That night he had been with other students from Moeller and the Cincinnati area. As investigators have learned, some of them wanted pizza, which they planned to get from the Wayne Avenue Cousin Vinny’s, which stays open until 4 a.m.

Currin volunteered to pick up the food and is said to have gone off alone

Investigators – who are still piecing together what exactly happened – said he got a ride in the bed of a pick-up truck. Somehow he fell out of the truck and suffered a traumatic brain injury when he hit the road.

The people inside the pick-up didn’t stop or call for help. A woman on her way to work spotted Michael lying in the roadway at 3:30 am.

He was found some 10 blocks in the wrong direction on Wayne from the route you’d take between campus and the pizza place. Homicide detectives have joined the investigation and Wednesday it was announced the truck and some of its occupants had been identified.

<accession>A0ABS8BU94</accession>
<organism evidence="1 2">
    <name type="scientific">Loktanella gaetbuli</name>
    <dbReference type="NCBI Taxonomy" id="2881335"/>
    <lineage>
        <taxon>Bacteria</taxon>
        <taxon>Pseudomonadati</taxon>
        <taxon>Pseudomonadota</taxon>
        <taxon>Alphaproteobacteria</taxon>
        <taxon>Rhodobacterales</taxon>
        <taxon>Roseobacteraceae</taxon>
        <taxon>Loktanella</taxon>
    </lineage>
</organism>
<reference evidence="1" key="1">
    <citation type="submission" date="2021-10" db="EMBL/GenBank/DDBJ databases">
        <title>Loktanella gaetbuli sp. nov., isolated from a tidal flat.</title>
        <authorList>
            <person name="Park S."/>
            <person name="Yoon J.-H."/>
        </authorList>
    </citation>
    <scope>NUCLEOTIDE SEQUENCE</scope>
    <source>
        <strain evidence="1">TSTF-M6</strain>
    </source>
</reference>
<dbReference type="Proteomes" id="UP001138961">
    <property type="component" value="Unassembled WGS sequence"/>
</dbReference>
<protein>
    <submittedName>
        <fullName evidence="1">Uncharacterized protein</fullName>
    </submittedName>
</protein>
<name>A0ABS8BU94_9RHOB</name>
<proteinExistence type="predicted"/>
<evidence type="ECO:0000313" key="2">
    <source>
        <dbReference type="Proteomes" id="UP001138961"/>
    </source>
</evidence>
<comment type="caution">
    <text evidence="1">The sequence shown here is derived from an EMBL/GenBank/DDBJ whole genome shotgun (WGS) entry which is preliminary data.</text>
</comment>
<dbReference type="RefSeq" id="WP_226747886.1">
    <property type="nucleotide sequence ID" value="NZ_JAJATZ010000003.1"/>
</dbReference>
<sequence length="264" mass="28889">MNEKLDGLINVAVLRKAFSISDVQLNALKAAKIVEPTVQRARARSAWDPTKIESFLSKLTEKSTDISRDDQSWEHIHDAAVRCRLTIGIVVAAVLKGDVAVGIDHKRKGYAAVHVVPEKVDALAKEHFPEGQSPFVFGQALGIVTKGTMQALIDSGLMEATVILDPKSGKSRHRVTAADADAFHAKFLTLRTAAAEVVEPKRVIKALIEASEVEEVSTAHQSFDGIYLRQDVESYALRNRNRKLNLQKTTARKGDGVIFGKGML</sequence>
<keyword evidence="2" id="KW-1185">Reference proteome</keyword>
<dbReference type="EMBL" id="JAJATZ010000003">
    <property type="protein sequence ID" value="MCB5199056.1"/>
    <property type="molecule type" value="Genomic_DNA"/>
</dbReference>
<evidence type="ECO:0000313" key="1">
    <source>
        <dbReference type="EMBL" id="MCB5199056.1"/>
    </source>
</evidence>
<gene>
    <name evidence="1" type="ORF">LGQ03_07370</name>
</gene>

Currin was taken to Miami Valley Hospital and pronounced dead on Monday.

Always the giver, his organs and tissue were donated to help others. His mother and his three younger siblings – sister Anna and brothers John and Drew – joined the hospital’s surgical team to make the final “honor walk” to the operating room as one of Michael’s favorite songs, “Up” by Thomas Rhett, was played.

Doctors said his organs could save up to eight other people, and his skin could go to 125 people.

For many though, that final act of giving is eclipsed by the profound sense of loss.

Not only did this bring back memories of the sudden death of his young father, but it’s been amplified by the sorrow that came just four months ago when his grandfather – Big Jim, as many knew him – died at age 90.

And now Monday, Michael will be buried in a private service, although a live stream will be available on the Moeller website. Sunday, family and friends of Michael will be received from 3 to 6 p.m. at Moeller.